Swiss foreign trade was dominated by the COVID-19 pandemic: there was a historic decline in both exports (-7.1% to 225.1 bn) and imports (-11.2% to 182.1 bn). In the second quarter, imports and exports plummeted at an unprecedented pace. This development set foreign trade back by three years. Meanwhile, the trade balance posted a new record surplus of CHF 43.0 billion.
▼Foreign trade decreased by a total of CHF 40 billion in 2020
▼Jewellery and watches accounted for 50 % of the decline in exports
▼Jewellery imports were down by CHF 9.0 billion
▲Exports of chemical and pharmaceutical products bucked the general downward trend
▲Foreign trade with China hit record levels in both directions
After four consecutive years of growth, Swiss foreign trade suffered a severe setback in 2020: exportsfell by 7.1 % (real terms: -11.0 %), or CHF 17.3billion, relative to the previous year and imports were down by 11.2 % (real terms: -13.6 %), or CHF 23.1billion. This was the second-biggest yearly decline for both directions after 2009. At the same time, foreign trade slipped back towards a level last seen in 2017. In terms of both imports and exports, the pandemic caused a record-breaking plunge in trading activity in the second quarter of 2020. At least there was a partial recovery in the third and fourth quarters. Since imports fell even more sharply than exports overall, the trade surplus rose to a new high of CHF 43.0 billion.
Exports to France tumbled to the level of 2000
With the exception of chemical and pharmaceutical products(+1.6 %, or +1.8 billion), all sectors were down in 2020. The biggest declines were seen in jewelleryand watches, where sales fell by a third (-4.0 billion) and a fifth (-4.7 billion), respectively. Furthermore, exports of machines and electronics, as well as metals, decreased by 11 % each. Already in 2019, the result was negative overall for both branches. In the case of chemical and pharmaceutical products, immunological products (+2.8 billion) and active pharmaceutical ingredients (+1.1 billion) proved to be growth vectors. The Swiss export industry sold fewer goods in all three major economic areas. In relative terms, shipments to Asia fell the most, with a decline of 8.8 % (-4.6billion). While exports to Hong Kong and Japan decreased by a total of CHF 3.0 billion, those to China grew by CHF 1.3 billion (mainly chemical and pharmaceutical products, and watches) and reached a new high of CHF 14.7 billion.
Deliveries to Europe decreased by 6.2 %, or CHF 8.1 billion. Germany, France, the United Kingdom and Italy stood out here. The decline of CHF 2.5billion for France was exceptionally sharp and pushed the country back to its lowest level since 2000. Exports to North America shrank by 6.1 %. Sales to the United States tumbled by CHF 2.5 billion to CHF 39.5 billion during the year.
With a 4 % share, jewellery imports were responsible for 40 % of the decline
The decline in imports affected the entire range of goods –with the exception of textiles (especially protective clothing and masks) and food, beverages and tobacco (under other product groups). The drop was attributable mainly to the massive plunge in imports of jewellery (including gold jewellery for smelting). In this area, demand halved relative to the previous year (-9.0 billion). Imports of energy sources likewise plummeted by CHF 3.8 billion. In addition, imports of vehicles, machines and electronics, and metals, contracted by around CHF 2 billion each. Imports of chemical and pharmaceutical products fell by a total of CHF 1.5 billion, as a result of the substantial decrease in active pharmaceutical ingredients and raw and primary materials. In contrast, imports of medicines rose by CHF 3.4 billion.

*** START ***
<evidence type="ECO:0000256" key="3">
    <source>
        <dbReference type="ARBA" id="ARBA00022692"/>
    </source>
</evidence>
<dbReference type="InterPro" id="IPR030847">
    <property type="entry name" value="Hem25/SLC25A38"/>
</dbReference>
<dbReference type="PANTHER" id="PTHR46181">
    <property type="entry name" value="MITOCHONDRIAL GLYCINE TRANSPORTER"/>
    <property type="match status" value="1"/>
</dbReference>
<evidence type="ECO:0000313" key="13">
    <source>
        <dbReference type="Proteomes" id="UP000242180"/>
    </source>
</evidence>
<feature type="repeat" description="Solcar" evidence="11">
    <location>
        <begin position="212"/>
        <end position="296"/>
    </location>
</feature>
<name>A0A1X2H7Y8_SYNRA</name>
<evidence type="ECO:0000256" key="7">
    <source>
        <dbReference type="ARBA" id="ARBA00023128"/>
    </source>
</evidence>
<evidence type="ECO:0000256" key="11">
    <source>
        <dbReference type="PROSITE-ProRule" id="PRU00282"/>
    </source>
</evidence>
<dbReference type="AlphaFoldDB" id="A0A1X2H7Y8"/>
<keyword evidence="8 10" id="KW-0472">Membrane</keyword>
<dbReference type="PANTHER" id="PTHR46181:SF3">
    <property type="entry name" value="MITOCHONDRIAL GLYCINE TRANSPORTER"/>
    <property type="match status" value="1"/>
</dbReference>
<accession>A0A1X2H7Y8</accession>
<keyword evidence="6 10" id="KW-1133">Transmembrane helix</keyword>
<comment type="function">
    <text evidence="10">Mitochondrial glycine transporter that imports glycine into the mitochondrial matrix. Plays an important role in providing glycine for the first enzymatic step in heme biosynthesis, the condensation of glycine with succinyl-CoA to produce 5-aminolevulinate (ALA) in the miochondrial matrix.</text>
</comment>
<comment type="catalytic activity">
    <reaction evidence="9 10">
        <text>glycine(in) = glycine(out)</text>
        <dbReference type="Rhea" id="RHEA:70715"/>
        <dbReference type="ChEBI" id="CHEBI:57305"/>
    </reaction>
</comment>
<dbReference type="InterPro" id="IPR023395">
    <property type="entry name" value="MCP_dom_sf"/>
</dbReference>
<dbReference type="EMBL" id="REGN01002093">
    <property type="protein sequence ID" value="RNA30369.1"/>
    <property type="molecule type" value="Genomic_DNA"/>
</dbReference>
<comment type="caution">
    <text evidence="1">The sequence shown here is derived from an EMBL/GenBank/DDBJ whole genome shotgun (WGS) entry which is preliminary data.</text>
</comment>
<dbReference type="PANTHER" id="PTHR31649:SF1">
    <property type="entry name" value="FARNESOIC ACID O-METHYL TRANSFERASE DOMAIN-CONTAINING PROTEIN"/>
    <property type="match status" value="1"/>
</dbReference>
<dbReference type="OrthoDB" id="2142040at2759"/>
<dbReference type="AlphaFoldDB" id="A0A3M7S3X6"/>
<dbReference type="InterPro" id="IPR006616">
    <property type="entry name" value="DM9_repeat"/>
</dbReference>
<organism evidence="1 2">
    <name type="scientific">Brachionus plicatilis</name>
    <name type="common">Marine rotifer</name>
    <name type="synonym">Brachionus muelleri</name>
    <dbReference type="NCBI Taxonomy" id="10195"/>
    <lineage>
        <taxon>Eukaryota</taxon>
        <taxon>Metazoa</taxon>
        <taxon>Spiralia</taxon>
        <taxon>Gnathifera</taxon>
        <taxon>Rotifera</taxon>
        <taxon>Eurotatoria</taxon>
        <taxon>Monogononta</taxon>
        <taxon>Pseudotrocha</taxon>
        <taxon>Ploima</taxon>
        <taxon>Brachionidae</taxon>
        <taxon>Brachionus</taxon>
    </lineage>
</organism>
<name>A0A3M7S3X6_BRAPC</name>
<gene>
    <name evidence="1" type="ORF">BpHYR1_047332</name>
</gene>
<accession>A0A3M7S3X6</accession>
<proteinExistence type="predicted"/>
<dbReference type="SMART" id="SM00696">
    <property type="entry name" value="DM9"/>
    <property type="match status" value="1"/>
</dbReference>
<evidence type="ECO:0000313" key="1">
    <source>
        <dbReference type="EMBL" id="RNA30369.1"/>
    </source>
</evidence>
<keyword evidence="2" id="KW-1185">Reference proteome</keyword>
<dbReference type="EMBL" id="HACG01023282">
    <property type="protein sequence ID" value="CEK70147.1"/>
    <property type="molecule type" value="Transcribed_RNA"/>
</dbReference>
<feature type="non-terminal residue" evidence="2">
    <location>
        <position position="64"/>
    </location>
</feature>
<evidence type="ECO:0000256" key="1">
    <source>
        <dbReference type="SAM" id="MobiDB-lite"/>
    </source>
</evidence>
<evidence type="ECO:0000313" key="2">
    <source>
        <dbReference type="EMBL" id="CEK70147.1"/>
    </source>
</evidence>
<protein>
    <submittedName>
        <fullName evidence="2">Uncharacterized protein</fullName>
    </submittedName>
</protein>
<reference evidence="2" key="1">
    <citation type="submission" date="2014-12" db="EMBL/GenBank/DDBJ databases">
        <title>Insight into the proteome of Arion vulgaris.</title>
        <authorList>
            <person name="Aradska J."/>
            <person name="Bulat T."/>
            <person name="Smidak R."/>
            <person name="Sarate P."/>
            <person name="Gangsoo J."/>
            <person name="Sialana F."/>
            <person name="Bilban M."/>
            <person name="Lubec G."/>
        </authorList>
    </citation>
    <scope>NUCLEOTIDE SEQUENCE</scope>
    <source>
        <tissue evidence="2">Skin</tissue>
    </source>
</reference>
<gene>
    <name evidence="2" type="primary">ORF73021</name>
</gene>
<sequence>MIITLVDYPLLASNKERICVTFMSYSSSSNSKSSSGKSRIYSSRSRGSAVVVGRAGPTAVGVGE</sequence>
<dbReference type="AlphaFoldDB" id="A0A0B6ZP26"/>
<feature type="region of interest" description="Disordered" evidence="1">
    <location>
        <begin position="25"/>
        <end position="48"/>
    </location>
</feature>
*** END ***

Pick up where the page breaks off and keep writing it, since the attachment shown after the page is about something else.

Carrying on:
Switzerland purchased fewer goods from all three major economic areas. Imports from North America fell the most sharply (-16.0 %; United States: -2.4 billion). However, there was also a double-digit decline of 11.2 % concerning Europe. In this regard, imports from Germany, the United Kingdom, Ireland, France and Italy all decreased significantly. Imports fromAsia contracted by a total of 9.9 %. This was caused primarily by the massive drop in imports from the United Arab Emirates (-5.9 billion/gold jewellery for smelting). In contrast, imports from China (textiles and clothing), Singapore (+60 %; chemical and pharmaceutical products) and Japan grew by CHF 2.8 billion overall, with China and Singapore reaching new highs in the process.
Notes: The text, tables and charts are also based on the provisionalbusiness cycle data (Total 1), i.e. without trading in gold, other precious metals, precious stones andgems, works of art and antiques.Further foreign trade statistics can be found online in our database: www.swiss-impex.admin.ch .
The press release on Swiss foreign trade for the January 2020 reporting period is intended for publication on Thursday, 18 February 2021 (Release calendar).
Nominal: At current prices, i.e. not price-adjustedReal:Price-adjusted (based on averages)Adjusted for working days:Takes account of the influence of individual working days (e.g. number of Thursdays per month) and other calendar-related effects
Seasonally adjusted:Adjusted for the number of working days and excluding seasonal fluctuationsProduct groups:Classification according to the “product type” nomenclature